In its broadest sense, plagiarism is using someone else's work or ideas, presented or claimed as your own. At this stage in your academic career, you should be fully conscious of what it means to plagiarize. This is an inherently unethical activity because it entails the uncredited use of someone else's expression of ideas for another's personal advancement; that is, it entails the use of a person merely as a means to another person’s ends.
Students, where applicable:
Consequences of Academic Dishonesty:
Because of the nature of this class, academic dishonesty is taken very seriously. Students participating in academic dishonesty may be removed from the course and from the program.
You are expected to login several times during each week. Because this class is being taught in a technology-mediated forum, it is important to actively participate each week in the course. In a traditional classroom setting for a 3-credit course, students would be required, per the federal standards, to be in class three 50-minute sessions (or 2.5 hours a week) and prepare for class discussions six 50-minute sessions (or 5 hours) a week. Expect to devote at least nine 50-minute sessions (or 7.5 quality hours) a week to this course. A failure on the student’s part to actively participate in the life of the course may result in a reduction of the final grade.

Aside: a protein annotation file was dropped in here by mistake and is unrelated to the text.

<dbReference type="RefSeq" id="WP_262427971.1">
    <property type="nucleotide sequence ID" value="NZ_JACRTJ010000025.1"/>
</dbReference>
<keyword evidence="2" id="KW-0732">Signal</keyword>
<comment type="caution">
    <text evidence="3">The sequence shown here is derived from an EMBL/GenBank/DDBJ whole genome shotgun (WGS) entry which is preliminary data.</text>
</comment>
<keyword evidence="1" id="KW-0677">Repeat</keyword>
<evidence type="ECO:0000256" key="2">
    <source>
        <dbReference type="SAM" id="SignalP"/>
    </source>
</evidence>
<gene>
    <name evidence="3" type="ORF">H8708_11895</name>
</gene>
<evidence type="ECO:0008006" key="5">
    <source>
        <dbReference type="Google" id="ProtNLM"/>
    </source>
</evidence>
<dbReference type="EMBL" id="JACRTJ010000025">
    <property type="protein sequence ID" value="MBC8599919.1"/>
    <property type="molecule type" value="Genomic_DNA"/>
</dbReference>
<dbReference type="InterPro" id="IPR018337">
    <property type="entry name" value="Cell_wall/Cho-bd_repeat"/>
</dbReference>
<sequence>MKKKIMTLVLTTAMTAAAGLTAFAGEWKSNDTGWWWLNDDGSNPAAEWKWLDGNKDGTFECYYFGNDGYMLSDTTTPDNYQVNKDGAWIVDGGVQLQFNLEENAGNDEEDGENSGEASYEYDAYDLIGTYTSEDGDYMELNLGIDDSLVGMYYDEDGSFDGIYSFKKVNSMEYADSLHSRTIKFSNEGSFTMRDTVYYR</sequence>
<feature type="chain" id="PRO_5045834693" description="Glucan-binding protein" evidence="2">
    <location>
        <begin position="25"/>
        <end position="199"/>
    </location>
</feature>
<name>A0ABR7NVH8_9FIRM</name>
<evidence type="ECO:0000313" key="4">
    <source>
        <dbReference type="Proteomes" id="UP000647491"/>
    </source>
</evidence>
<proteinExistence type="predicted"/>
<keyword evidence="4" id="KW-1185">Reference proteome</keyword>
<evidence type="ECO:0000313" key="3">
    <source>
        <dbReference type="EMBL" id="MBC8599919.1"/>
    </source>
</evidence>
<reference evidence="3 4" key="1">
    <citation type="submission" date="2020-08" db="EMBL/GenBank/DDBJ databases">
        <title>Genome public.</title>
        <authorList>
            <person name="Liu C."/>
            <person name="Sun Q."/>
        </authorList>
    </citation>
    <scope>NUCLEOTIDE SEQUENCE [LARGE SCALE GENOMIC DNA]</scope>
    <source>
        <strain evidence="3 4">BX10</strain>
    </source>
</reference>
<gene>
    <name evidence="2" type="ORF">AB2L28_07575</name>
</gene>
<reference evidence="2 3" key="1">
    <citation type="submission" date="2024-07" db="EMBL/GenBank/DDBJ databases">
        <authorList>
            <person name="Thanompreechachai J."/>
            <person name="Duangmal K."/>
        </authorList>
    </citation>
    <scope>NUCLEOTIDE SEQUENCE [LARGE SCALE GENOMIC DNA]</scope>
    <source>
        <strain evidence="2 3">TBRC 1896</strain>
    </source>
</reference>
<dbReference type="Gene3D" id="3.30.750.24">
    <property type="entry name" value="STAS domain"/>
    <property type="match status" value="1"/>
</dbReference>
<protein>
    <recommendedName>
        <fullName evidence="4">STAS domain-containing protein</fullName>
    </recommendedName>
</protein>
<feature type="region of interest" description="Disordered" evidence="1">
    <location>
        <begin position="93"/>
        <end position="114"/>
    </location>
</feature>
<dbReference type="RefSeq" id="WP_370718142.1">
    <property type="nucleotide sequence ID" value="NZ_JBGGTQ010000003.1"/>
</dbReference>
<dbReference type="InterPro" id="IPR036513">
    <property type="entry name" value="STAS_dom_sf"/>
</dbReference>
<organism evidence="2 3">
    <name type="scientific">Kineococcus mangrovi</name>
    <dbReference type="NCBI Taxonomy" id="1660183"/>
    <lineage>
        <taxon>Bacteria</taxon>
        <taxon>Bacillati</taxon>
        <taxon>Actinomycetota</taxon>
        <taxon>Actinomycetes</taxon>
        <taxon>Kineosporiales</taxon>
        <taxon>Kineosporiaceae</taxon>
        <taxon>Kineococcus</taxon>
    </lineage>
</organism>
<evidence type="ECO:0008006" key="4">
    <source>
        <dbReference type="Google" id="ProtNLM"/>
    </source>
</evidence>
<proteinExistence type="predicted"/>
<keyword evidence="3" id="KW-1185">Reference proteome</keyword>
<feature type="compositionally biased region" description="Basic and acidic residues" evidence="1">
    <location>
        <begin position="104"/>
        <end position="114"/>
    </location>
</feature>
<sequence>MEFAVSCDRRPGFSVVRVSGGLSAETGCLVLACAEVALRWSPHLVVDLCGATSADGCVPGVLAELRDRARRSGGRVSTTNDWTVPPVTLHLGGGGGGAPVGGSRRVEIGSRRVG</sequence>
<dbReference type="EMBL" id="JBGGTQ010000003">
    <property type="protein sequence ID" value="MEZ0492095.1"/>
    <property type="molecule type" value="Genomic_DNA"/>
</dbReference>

An Incomplete is a temporary grade assigned at the discretion of the faculty member. It is typically allowed in situations in which the student has satisfactorily completed major components of the course and has the ability to finish the remaining work without re-enrolling, but has encountered extenuating circumstances, such as illness, that prevent his or her doing so prior to the last day of class.